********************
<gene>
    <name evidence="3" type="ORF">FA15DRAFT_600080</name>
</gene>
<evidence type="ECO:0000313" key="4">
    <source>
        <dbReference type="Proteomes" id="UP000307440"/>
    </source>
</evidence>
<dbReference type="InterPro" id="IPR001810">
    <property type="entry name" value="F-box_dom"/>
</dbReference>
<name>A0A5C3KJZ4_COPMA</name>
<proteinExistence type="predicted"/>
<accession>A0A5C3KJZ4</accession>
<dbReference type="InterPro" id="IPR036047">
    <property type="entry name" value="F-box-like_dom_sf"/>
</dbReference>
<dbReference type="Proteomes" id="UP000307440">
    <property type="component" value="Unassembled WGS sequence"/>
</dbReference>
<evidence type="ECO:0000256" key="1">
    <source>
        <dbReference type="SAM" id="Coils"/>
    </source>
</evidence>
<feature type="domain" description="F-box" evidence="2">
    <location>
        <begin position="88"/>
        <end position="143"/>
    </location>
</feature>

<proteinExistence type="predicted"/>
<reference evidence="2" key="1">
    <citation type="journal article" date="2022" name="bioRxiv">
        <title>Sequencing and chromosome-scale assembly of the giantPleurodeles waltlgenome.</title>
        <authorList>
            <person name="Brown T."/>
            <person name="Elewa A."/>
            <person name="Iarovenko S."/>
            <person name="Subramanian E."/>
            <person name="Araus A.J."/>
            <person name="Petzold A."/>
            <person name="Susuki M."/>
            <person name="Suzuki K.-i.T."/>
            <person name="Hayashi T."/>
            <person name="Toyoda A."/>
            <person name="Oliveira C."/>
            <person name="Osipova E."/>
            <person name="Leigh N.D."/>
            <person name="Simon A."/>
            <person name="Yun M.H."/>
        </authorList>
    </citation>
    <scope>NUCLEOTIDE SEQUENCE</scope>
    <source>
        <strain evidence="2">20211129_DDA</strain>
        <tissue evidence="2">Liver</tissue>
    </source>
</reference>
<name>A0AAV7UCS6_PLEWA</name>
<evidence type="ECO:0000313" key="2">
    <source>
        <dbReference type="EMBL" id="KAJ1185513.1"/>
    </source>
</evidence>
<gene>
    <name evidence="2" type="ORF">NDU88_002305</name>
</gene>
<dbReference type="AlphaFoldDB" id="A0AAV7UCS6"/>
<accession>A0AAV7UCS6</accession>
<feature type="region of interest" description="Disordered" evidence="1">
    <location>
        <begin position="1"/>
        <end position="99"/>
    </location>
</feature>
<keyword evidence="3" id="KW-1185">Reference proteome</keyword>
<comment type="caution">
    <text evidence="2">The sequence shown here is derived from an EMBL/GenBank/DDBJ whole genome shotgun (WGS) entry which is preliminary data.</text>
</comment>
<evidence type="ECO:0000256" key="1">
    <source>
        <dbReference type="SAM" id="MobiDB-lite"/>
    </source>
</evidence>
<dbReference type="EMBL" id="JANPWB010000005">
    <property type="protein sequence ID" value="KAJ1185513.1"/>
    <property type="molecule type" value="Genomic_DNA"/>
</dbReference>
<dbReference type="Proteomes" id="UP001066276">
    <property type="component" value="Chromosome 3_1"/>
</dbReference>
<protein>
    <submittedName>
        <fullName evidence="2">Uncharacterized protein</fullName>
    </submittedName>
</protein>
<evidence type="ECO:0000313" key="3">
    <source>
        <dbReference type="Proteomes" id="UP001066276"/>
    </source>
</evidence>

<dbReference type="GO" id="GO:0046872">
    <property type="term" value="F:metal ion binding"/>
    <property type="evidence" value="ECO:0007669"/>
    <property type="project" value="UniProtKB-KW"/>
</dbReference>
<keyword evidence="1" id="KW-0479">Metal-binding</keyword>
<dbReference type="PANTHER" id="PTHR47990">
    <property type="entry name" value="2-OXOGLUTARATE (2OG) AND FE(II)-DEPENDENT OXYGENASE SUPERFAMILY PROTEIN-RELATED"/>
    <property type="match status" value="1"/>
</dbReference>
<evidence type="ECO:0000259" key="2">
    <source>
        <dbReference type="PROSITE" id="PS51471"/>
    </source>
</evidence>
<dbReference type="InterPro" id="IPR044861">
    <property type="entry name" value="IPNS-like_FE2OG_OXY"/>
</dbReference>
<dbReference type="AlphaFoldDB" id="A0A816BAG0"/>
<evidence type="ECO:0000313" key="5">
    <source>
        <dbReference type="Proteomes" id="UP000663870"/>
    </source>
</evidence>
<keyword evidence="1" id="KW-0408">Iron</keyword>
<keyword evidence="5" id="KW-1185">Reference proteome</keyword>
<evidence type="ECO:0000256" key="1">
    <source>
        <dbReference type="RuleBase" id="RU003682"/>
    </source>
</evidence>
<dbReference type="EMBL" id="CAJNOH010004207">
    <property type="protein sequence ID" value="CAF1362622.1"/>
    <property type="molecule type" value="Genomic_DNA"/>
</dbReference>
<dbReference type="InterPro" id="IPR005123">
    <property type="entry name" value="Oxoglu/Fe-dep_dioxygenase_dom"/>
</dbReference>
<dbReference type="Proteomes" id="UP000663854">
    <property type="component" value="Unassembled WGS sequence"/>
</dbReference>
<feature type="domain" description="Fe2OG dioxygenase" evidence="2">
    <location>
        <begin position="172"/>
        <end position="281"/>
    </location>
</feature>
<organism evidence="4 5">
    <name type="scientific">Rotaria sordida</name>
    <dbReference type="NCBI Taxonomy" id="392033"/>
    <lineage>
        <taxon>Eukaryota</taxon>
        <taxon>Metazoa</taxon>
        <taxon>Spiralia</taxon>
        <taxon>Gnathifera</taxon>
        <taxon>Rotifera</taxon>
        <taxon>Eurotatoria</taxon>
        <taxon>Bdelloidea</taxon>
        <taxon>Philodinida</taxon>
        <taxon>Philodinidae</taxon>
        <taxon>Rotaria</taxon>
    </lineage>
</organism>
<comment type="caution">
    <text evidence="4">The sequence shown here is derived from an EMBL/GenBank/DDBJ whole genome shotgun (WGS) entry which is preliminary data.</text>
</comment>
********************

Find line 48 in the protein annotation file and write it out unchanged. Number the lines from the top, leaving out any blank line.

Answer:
            <person name="Osipova E."/>